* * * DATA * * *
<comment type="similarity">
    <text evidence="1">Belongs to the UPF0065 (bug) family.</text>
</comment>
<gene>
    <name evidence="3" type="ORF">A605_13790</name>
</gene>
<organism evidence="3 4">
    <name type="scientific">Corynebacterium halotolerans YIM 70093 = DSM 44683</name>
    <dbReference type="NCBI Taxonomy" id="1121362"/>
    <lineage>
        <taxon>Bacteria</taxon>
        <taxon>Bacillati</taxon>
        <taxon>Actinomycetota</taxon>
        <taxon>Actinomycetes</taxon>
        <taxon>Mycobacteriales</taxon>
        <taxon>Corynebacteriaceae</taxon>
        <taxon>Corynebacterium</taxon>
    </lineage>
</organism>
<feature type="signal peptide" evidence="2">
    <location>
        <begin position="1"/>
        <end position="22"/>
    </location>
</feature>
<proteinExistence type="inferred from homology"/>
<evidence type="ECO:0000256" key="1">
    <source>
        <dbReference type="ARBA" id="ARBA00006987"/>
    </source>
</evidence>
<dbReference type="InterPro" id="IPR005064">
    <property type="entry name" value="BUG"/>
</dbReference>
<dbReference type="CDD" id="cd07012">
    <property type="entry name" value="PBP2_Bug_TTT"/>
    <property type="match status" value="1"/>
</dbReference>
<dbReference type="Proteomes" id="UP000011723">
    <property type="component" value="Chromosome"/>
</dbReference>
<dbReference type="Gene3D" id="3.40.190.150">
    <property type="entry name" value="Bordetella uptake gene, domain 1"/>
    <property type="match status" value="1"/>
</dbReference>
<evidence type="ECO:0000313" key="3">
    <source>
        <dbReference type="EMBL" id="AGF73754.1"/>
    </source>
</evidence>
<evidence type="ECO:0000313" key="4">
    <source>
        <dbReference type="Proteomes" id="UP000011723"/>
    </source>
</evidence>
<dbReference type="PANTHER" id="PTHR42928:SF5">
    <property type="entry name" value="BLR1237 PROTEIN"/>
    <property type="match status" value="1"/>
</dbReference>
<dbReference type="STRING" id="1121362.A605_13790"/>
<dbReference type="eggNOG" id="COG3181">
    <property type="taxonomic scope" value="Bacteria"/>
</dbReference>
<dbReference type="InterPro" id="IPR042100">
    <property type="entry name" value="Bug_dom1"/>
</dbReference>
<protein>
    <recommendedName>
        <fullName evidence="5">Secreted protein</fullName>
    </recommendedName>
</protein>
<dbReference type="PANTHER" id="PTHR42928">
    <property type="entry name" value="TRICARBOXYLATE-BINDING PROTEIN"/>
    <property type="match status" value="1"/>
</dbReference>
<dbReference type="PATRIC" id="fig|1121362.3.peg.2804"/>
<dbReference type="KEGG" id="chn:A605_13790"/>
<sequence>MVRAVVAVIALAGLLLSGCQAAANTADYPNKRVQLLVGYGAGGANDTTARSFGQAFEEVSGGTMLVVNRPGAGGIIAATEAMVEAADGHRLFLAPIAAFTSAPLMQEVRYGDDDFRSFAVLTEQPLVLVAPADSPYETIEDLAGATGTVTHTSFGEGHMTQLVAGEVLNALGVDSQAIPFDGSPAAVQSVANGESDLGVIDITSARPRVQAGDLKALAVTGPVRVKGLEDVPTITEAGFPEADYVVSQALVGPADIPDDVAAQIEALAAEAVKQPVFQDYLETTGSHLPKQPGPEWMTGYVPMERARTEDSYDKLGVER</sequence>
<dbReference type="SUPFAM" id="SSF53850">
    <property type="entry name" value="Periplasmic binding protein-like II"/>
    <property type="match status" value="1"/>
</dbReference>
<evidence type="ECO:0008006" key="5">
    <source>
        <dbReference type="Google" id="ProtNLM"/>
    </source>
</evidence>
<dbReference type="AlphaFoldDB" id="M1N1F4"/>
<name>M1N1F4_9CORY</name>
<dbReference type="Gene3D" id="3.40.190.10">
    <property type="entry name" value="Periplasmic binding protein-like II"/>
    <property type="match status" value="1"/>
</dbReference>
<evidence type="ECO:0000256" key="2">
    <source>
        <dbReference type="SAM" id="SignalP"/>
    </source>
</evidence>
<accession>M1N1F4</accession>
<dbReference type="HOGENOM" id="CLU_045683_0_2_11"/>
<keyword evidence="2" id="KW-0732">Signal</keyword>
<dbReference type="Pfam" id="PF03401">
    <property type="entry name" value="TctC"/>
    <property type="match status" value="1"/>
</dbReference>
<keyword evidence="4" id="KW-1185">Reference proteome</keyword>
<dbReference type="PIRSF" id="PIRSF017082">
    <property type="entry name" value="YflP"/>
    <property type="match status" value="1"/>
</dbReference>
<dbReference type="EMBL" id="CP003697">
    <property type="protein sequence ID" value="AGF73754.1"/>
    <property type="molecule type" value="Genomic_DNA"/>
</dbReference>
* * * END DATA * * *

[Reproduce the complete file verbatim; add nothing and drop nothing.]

<comment type="similarity">
    <text evidence="1">Belongs to the UPF0065 (bug) family.</text>
</comment>
<gene>
    <name evidence="3" type="ORF">A605_13790</name>
</gene>
<organism evidence="3 4">
    <name type="scientific">Corynebacterium halotolerans YIM 70093 = DSM 44683</name>
    <dbReference type="NCBI Taxonomy" id="1121362"/>
    <lineage>
        <taxon>Bacteria</taxon>
        <taxon>Bacillati</taxon>
        <taxon>Actinomycetota</taxon>
        <taxon>Actinomycetes</taxon>
        <taxon>Mycobacteriales</taxon>
        <taxon>Corynebacteriaceae</taxon>
        <taxon>Corynebacterium</taxon>
    </lineage>
</organism>
<feature type="signal peptide" evidence="2">
    <location>
        <begin position="1"/>
        <end position="22"/>
    </location>
</feature>
<proteinExistence type="inferred from homology"/>
<evidence type="ECO:0000256" key="1">
    <source>
        <dbReference type="ARBA" id="ARBA00006987"/>
    </source>
</evidence>
<dbReference type="InterPro" id="IPR005064">
    <property type="entry name" value="BUG"/>
</dbReference>
<dbReference type="CDD" id="cd07012">
    <property type="entry name" value="PBP2_Bug_TTT"/>
    <property type="match status" value="1"/>
</dbReference>
<dbReference type="Proteomes" id="UP000011723">
    <property type="component" value="Chromosome"/>
</dbReference>
<dbReference type="Gene3D" id="3.40.190.150">
    <property type="entry name" value="Bordetella uptake gene, domain 1"/>
    <property type="match status" value="1"/>
</dbReference>
<evidence type="ECO:0000313" key="3">
    <source>
        <dbReference type="EMBL" id="AGF73754.1"/>
    </source>
</evidence>
<evidence type="ECO:0000313" key="4">
    <source>
        <dbReference type="Proteomes" id="UP000011723"/>
    </source>
</evidence>
<dbReference type="PANTHER" id="PTHR42928:SF5">
    <property type="entry name" value="BLR1237 PROTEIN"/>
    <property type="match status" value="1"/>
</dbReference>
<dbReference type="STRING" id="1121362.A605_13790"/>
<dbReference type="eggNOG" id="COG3181">
    <property type="taxonomic scope" value="Bacteria"/>
</dbReference>
<dbReference type="InterPro" id="IPR042100">
    <property type="entry name" value="Bug_dom1"/>
</dbReference>
<protein>
    <recommendedName>
        <fullName evidence="5">Secreted protein</fullName>
    </recommendedName>
</protein>
<dbReference type="PANTHER" id="PTHR42928">
    <property type="entry name" value="TRICARBOXYLATE-BINDING PROTEIN"/>
    <property type="match status" value="1"/>
</dbReference>
<dbReference type="PATRIC" id="fig|1121362.3.peg.2804"/>
<dbReference type="KEGG" id="chn:A605_13790"/>
<sequence>MVRAVVAVIALAGLLLSGCQAAANTADYPNKRVQLLVGYGAGGANDTTARSFGQAFEEVSGGTMLVVNRPGAGGIIAATEAMVEAADGHRLFLAPIAAFTSAPLMQEVRYGDDDFRSFAVLTEQPLVLVAPADSPYETIEDLAGATGTVTHTSFGEGHMTQLVAGEVLNALGVDSQAIPFDGSPAAVQSVANGESDLGVIDITSARPRVQAGDLKALAVTGPVRVKGLEDVPTITEAGFPEADYVVSQALVGPADIPDDVAAQIEALAAEAVKQPVFQDYLETTGSHLPKQPGPEWMTGYVPMERARTEDSYDKLGVER</sequence>
<dbReference type="SUPFAM" id="SSF53850">
    <property type="entry name" value="Periplasmic binding protein-like II"/>
    <property type="match status" value="1"/>
</dbReference>
<evidence type="ECO:0008006" key="5">
    <source>
        <dbReference type="Google" id="ProtNLM"/>
    </source>
</evidence>
<dbReference type="AlphaFoldDB" id="M1N1F4"/>
<name>M1N1F4_9CORY</name>
<dbReference type="Gene3D" id="3.40.190.10">
    <property type="entry name" value="Periplasmic binding protein-like II"/>
    <property type="match status" value="1"/>
</dbReference>
<evidence type="ECO:0000256" key="2">
    <source>
        <dbReference type="SAM" id="SignalP"/>
    </source>
</evidence>
<accession>M1N1F4</accession>
<dbReference type="HOGENOM" id="CLU_045683_0_2_11"/>
<keyword evidence="2" id="KW-0732">Signal</keyword>
<dbReference type="Pfam" id="PF03401">
    <property type="entry name" value="TctC"/>
    <property type="match status" value="1"/>
</dbReference>
<keyword evidence="4" id="KW-1185">Reference proteome</keyword>
<dbReference type="PIRSF" id="PIRSF017082">
    <property type="entry name" value="YflP"/>
    <property type="match status" value="1"/>
</dbReference>
<dbReference type="EMBL" id="CP003697">
    <property type="protein sequence ID" value="AGF73754.1"/>
    <property type="molecule type" value="Genomic_DNA"/>
</dbReference>